Reviewed by John Glover, Reference Librarian for the Humanities
Charles Schulz is known worldwide as the creator of Snoopy, Charlie Brown, and all their other friends who anchored thousands of funny pages from 1950 to 2000. Among all the comics that have come and gone over the years, Schulz's Peanuts has stood the test of time. It was difficult at best to grow up in the United States in this period and not be in contact with Peanuts in some form or another: the comic strip, the television adaptations, the merchandise.
The interviews and appreciations presented in this volume vary in focus and length, ranging from 1956 to 1999 in date and including the exhaustive interview Schulz gave to comics publisher and editor Gary Groth in 1997. They provide remarkable insights into the life of the man behind this amazing American creation. Some are intriguing, some heartwarming, and some confounding. While it is never easy to hear hard things about idols or loved ones, this book displays the great man's strengths and weaknesses. While some interviewers glossed over the rough spots, others stuck doggedly to their guns, particularly Groth in his quest to understand Schulz's relationship with and attitude toward the commercialization of Peanuts.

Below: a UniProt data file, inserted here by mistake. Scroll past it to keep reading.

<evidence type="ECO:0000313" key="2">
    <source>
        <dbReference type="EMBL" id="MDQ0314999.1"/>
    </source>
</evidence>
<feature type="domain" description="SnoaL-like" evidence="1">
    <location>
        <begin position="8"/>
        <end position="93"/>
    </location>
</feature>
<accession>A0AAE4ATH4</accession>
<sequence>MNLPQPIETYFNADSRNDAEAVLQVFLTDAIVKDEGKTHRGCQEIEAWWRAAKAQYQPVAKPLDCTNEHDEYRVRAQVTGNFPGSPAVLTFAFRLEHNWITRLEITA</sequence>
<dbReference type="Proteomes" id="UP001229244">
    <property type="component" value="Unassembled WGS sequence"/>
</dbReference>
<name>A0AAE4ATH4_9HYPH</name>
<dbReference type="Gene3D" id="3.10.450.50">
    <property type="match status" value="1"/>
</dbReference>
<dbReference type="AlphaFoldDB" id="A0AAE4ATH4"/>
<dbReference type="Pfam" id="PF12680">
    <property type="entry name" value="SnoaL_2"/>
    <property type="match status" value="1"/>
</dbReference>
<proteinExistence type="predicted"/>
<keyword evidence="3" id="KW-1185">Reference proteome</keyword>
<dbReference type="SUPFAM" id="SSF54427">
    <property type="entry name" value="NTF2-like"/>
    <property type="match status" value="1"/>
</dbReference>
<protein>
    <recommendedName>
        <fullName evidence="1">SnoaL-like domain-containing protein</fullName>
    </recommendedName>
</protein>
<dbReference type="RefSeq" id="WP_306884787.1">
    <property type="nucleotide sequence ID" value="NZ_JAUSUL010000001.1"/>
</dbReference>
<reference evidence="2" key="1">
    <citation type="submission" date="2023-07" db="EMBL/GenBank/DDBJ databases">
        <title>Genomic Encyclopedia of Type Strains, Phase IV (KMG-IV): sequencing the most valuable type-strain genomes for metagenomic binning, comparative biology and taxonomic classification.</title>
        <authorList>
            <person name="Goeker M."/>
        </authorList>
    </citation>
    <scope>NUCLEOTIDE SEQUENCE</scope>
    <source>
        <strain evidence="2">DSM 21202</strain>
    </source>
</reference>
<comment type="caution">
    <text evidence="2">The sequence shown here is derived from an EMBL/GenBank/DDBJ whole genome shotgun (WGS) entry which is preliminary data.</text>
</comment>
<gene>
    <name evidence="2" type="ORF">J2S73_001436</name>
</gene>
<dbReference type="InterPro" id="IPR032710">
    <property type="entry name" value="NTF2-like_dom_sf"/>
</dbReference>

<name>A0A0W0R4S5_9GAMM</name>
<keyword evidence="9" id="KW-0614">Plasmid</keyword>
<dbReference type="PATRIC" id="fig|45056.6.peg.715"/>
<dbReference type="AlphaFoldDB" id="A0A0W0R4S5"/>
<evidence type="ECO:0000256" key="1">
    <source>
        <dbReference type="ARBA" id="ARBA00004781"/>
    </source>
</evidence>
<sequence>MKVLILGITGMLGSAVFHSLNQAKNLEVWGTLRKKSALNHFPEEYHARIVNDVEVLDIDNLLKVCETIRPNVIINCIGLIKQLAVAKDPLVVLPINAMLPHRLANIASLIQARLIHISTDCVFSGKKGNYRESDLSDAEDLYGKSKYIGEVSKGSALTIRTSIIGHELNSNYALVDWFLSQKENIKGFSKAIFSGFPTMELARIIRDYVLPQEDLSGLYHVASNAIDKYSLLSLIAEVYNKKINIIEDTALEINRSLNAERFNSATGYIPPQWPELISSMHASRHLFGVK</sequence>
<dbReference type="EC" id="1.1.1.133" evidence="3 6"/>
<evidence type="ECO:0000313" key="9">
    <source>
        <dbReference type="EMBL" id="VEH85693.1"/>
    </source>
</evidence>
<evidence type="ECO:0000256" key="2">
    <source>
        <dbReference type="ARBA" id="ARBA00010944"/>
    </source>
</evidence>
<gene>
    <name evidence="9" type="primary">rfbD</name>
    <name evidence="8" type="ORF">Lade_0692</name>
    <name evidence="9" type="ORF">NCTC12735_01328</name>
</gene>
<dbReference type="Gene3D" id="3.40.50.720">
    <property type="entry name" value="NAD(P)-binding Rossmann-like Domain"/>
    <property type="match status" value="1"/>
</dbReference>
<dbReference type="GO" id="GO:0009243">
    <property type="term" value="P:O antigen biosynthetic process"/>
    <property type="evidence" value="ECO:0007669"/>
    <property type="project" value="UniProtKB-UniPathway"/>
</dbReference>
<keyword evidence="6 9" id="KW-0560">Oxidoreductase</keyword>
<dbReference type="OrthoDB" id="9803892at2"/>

If you have an abiding fondness for Peanuts or comics in general, you will probably enjoy this book. The details of Schulz's life, from little red-haired girls to his service in WWII, make for fascinating reading, and no one with a heart could fail to enjoy this beloved cartoonist's stories about the genesis and lives of his pen and ink creations.